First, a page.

I don’t know what the real answer is, and maybe I don’t need one.  Cultures differ, and this is just one of those characteristics that contrasts what I’m used to.  It’s these small nuances, the pockets of diversity, that make our species so interesting; I don’t have to understand it to enjoy it.  In the interim, I have no problem taking advantage of “Peruvian time” and showing up 30 minutes late.  Instead, I finally might have found a culture that goes by my schedule!

2 thoughts on “The Business of Misrepresentation

  1. Sounds like you’re getting the real experience! I humbly offer another perspective on the inconsistent quality of service you note. Anywhere in the world you go, there will be shoddy businesses where making a quick dollar is the only important thing. This leads to poor quality, and so long as customers keep purchasing they will keep providing the minimum effort necessary to maintain the cash flow. Locals quickly take note, and in North America, the average purchasing power is so high that we can avoid sketchy services – hence they die out quickly. Not so in Peru, where there are many people who simply cannot afford the better services. Slightly better off locals might be able to get the straight dope on who is reliable, but as a foreigner it will take some time to sort these things out. As well, many people take on all kinds of jobs to make ends meet, and can pick and choose where they put their effort. Since you keep calling the garbage man, he’ll assume you can be counted on for work when he wants it – many latinos grow up with a far less “ambitious” bent, and are satisfied with “enough” money, and would then rather relax than spend more time working. This is true in any culture, but there definitely seems to be more acceptance of this lifestyle among certain groups of Latinamericans.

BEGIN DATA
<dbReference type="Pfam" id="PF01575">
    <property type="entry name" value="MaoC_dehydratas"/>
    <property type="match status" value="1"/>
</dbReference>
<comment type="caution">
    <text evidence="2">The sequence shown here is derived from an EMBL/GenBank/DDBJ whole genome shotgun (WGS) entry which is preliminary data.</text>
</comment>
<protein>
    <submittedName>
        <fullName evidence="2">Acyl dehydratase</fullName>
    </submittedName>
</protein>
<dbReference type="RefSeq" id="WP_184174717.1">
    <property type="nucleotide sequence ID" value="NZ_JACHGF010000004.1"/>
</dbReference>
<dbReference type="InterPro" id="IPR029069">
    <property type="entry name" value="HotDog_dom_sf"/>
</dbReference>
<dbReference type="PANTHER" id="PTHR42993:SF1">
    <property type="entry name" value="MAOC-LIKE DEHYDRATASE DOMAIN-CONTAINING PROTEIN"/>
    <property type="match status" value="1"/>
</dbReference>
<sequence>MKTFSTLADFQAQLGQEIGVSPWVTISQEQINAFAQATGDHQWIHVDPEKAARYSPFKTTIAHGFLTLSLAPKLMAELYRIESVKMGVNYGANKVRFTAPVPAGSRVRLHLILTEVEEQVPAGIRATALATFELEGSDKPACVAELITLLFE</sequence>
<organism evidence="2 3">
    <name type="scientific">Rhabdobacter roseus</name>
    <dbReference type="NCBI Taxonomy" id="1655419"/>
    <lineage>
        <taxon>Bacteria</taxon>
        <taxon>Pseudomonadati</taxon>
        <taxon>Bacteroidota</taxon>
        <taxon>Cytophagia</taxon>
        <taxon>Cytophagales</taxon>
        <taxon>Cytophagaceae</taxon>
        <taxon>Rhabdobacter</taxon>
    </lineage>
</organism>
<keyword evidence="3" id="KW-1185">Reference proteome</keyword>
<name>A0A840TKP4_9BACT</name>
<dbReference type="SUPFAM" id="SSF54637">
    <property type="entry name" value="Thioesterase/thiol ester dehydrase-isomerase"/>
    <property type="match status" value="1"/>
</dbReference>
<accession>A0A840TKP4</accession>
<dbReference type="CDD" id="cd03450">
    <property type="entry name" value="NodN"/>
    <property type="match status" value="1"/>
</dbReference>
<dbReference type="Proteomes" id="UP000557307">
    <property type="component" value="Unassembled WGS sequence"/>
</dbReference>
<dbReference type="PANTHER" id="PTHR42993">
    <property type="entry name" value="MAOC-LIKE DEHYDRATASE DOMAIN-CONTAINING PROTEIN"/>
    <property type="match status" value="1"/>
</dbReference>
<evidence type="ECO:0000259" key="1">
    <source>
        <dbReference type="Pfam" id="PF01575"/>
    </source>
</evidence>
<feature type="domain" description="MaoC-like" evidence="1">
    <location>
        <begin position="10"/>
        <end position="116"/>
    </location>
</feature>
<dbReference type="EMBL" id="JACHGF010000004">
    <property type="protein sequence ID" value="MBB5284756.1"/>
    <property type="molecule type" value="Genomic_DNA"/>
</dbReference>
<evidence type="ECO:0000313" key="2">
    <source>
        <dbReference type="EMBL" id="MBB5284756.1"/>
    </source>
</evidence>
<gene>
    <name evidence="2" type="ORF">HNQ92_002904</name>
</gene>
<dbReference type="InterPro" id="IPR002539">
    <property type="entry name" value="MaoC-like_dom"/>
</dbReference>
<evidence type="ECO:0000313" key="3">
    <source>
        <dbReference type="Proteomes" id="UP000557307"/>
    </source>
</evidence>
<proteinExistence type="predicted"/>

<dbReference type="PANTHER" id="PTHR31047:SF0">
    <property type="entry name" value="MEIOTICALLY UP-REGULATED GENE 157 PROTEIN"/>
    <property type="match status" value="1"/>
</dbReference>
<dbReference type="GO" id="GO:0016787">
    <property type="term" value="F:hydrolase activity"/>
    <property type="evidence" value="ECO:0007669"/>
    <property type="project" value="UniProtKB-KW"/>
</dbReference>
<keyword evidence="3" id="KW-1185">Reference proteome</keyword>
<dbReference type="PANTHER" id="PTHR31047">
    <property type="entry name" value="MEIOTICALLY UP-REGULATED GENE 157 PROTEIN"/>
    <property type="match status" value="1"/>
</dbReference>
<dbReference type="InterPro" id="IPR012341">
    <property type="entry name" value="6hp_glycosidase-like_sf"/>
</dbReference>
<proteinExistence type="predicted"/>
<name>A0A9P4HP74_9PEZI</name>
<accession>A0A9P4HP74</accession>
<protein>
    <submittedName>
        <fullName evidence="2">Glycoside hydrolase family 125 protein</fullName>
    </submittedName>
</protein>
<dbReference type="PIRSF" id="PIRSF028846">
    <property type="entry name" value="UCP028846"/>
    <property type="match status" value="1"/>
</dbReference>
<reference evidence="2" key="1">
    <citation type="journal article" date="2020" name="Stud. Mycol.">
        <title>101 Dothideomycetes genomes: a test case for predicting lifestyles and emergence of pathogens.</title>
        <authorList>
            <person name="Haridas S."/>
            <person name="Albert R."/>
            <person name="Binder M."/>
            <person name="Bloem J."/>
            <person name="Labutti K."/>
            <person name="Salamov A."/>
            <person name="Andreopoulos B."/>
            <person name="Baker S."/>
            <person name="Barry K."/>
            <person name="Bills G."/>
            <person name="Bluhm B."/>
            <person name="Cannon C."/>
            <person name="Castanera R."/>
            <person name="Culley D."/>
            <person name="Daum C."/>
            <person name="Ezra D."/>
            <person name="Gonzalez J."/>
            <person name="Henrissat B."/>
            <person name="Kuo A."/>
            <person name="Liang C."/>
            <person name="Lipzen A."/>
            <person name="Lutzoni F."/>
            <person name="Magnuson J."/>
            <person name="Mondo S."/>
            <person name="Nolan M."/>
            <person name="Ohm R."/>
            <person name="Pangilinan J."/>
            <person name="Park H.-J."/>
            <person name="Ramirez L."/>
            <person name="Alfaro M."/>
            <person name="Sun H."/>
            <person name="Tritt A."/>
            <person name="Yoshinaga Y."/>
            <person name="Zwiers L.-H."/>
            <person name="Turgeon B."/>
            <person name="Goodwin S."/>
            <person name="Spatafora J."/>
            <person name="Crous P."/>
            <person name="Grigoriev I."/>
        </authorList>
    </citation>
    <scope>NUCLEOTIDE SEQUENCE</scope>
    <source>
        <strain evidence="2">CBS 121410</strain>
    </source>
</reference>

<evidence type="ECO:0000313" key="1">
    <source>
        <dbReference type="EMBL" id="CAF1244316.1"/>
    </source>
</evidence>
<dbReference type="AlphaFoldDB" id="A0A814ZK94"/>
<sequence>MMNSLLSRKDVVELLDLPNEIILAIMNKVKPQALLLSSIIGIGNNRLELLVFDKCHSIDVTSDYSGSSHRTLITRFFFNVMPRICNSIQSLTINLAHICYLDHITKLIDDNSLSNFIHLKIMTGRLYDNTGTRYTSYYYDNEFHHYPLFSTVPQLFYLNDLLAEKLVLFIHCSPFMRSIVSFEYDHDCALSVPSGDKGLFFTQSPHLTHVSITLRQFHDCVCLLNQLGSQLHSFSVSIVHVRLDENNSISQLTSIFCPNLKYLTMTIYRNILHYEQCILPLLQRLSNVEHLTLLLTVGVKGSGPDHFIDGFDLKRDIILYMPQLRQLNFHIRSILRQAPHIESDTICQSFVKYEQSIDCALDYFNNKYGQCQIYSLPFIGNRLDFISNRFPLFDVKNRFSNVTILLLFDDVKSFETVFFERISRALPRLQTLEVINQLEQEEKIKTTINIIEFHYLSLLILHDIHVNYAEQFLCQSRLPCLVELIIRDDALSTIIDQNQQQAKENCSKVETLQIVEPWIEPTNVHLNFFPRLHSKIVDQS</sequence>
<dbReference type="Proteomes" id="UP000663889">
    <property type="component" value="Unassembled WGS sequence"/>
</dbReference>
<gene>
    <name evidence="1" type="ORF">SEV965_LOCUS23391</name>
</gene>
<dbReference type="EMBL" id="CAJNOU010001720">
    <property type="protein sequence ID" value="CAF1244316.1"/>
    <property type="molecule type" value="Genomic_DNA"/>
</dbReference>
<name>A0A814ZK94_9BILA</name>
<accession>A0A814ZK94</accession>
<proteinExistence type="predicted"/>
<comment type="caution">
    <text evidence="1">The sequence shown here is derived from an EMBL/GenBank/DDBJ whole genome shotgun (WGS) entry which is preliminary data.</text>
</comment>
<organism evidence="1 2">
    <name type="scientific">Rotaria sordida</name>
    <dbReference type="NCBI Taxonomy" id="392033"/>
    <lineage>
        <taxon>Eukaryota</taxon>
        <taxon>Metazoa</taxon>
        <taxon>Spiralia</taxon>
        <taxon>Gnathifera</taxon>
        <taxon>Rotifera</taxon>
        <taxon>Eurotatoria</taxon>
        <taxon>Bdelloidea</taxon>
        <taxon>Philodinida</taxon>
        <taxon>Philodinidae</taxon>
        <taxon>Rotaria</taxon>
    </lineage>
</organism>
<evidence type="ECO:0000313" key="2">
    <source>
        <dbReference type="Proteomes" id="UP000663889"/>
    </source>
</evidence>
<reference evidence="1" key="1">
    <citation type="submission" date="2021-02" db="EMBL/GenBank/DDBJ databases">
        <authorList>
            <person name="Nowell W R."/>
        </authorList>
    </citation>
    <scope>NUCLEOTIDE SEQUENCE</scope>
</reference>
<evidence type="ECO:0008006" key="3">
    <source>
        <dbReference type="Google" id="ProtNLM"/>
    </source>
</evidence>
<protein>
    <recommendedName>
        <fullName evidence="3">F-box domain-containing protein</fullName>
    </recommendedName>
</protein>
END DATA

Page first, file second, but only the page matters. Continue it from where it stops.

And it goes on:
Good luck with the landlord and hope you can smooth out your living arrangements soon.


    • Thank you very much for your comment! I appreciate you adding on and shedding more light on the topic.

      I agree with everything you said, from my experiences here in Peru I can say that your observations are consistent with what I’ve gone through. This is especially true when you mention locals picking up odd jobs to earn an extra dollar, where I’ve noticed that everyone has some kind of “side hustle”. To illustrate, our cook doesn’t just work as our cook, she always owns a bread stand and does laundry from time to time. Our project coordinator is also employed as a tour guide whenever he has the chance to take on a group of people. Like you said, many only have the resources to get by, and therefore don’t have as much of an “ambitious” drive like you mentioned. I haven’t talked to anyone here who has looked me in the eye and said “I have dreams of starting a company and turning into the next Facebook”, instead they’ll look at me and say “I hope my children can get a legitimate education”. It’s VERY interesting to witness this difference in culture. I often wonder how one would react if I could show them a solid year in the hustle and bustle of New York City.

      Thank you for the good wishes! Everything will turn out fine I’m sure.